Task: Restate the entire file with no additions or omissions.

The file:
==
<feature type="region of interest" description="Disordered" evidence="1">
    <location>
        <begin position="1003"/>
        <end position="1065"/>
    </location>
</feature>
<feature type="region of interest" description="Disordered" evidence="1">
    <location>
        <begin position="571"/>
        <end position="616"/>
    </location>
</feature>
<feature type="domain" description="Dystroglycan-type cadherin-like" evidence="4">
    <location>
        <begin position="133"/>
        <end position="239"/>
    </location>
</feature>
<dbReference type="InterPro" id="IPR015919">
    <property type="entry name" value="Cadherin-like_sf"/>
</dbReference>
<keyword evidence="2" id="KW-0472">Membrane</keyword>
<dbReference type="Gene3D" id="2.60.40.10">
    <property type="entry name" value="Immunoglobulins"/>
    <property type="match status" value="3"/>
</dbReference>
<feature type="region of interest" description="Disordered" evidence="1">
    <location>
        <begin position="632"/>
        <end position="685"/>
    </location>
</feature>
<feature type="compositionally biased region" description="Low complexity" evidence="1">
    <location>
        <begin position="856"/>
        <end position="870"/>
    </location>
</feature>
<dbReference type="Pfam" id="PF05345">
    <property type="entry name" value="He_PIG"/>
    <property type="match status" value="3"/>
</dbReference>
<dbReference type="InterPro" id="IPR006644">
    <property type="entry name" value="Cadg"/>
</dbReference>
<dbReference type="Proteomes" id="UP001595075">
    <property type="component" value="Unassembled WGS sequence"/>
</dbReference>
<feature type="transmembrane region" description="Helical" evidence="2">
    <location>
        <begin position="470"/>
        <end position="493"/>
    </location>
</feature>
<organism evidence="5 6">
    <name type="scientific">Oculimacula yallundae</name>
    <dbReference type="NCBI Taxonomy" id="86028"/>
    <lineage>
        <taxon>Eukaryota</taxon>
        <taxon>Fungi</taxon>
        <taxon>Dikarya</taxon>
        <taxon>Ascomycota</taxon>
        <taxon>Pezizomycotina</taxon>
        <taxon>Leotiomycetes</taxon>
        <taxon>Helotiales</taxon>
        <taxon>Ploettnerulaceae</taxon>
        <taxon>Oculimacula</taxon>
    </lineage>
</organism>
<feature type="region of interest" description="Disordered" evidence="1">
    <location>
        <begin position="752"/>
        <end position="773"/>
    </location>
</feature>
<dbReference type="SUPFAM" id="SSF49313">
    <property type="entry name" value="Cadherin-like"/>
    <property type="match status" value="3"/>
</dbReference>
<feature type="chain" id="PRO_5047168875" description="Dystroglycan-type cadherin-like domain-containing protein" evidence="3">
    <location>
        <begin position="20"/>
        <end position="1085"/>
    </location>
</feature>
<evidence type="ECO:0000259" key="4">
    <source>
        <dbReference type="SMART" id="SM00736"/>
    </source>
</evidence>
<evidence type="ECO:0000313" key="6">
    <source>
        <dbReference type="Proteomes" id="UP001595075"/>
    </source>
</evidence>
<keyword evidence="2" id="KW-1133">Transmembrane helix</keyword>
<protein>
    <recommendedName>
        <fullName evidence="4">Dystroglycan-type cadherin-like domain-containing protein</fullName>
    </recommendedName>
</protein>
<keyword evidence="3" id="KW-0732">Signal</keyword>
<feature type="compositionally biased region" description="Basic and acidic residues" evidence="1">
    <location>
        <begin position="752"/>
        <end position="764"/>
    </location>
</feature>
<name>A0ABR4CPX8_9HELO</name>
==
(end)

<feature type="region of interest" description="Disordered" evidence="1">
    <location>
        <begin position="1003"/>
        <end position="1065"/>
    </location>
</feature>
<feature type="region of interest" description="Disordered" evidence="1">
    <location>
        <begin position="571"/>
        <end position="616"/>
    </location>
</feature>
<feature type="domain" description="Dystroglycan-type cadherin-like" evidence="4">
    <location>
        <begin position="133"/>
        <end position="239"/>
    </location>
</feature>
<dbReference type="InterPro" id="IPR015919">
    <property type="entry name" value="Cadherin-like_sf"/>
</dbReference>
<keyword evidence="2" id="KW-0472">Membrane</keyword>
<dbReference type="Gene3D" id="2.60.40.10">
    <property type="entry name" value="Immunoglobulins"/>
    <property type="match status" value="3"/>
</dbReference>
<feature type="region of interest" description="Disordered" evidence="1">
    <location>
        <begin position="632"/>
        <end position="685"/>
    </location>
</feature>
<feature type="compositionally biased region" description="Low complexity" evidence="1">
    <location>
        <begin position="856"/>
        <end position="870"/>
    </location>
</feature>
<dbReference type="Pfam" id="PF05345">
    <property type="entry name" value="He_PIG"/>
    <property type="match status" value="3"/>
</dbReference>
<dbReference type="InterPro" id="IPR006644">
    <property type="entry name" value="Cadg"/>
</dbReference>
<dbReference type="Proteomes" id="UP001595075">
    <property type="component" value="Unassembled WGS sequence"/>
</dbReference>
<feature type="transmembrane region" description="Helical" evidence="2">
    <location>
        <begin position="470"/>
        <end position="493"/>
    </location>
</feature>
<organism evidence="5 6">
    <name type="scientific">Oculimacula yallundae</name>
    <dbReference type="NCBI Taxonomy" id="86028"/>
    <lineage>
        <taxon>Eukaryota</taxon>
        <taxon>Fungi</taxon>
        <taxon>Dikarya</taxon>
        <taxon>Ascomycota</taxon>
        <taxon>Pezizomycotina</taxon>
        <taxon>Leotiomycetes</taxon>
        <taxon>Helotiales</taxon>
        <taxon>Ploettnerulaceae</taxon>
        <taxon>Oculimacula</taxon>
    </lineage>
</organism>
<feature type="region of interest" description="Disordered" evidence="1">
    <location>
        <begin position="752"/>
        <end position="773"/>
    </location>
</feature>
<dbReference type="SUPFAM" id="SSF49313">
    <property type="entry name" value="Cadherin-like"/>
    <property type="match status" value="3"/>
</dbReference>
<feature type="chain" id="PRO_5047168875" description="Dystroglycan-type cadherin-like domain-containing protein" evidence="3">
    <location>
        <begin position="20"/>
        <end position="1085"/>
    </location>
</feature>
<evidence type="ECO:0000259" key="4">
    <source>
        <dbReference type="SMART" id="SM00736"/>
    </source>
</evidence>
<evidence type="ECO:0000313" key="6">
    <source>
        <dbReference type="Proteomes" id="UP001595075"/>
    </source>
</evidence>
<keyword evidence="2" id="KW-1133">Transmembrane helix</keyword>
<protein>
    <recommendedName>
        <fullName evidence="4">Dystroglycan-type cadherin-like domain-containing protein</fullName>
    </recommendedName>
</protein>
<keyword evidence="3" id="KW-0732">Signal</keyword>
<feature type="compositionally biased region" description="Basic and acidic residues" evidence="1">
    <location>
        <begin position="752"/>
        <end position="764"/>
    </location>
</feature>
<name>A0ABR4CPX8_9HELO</name>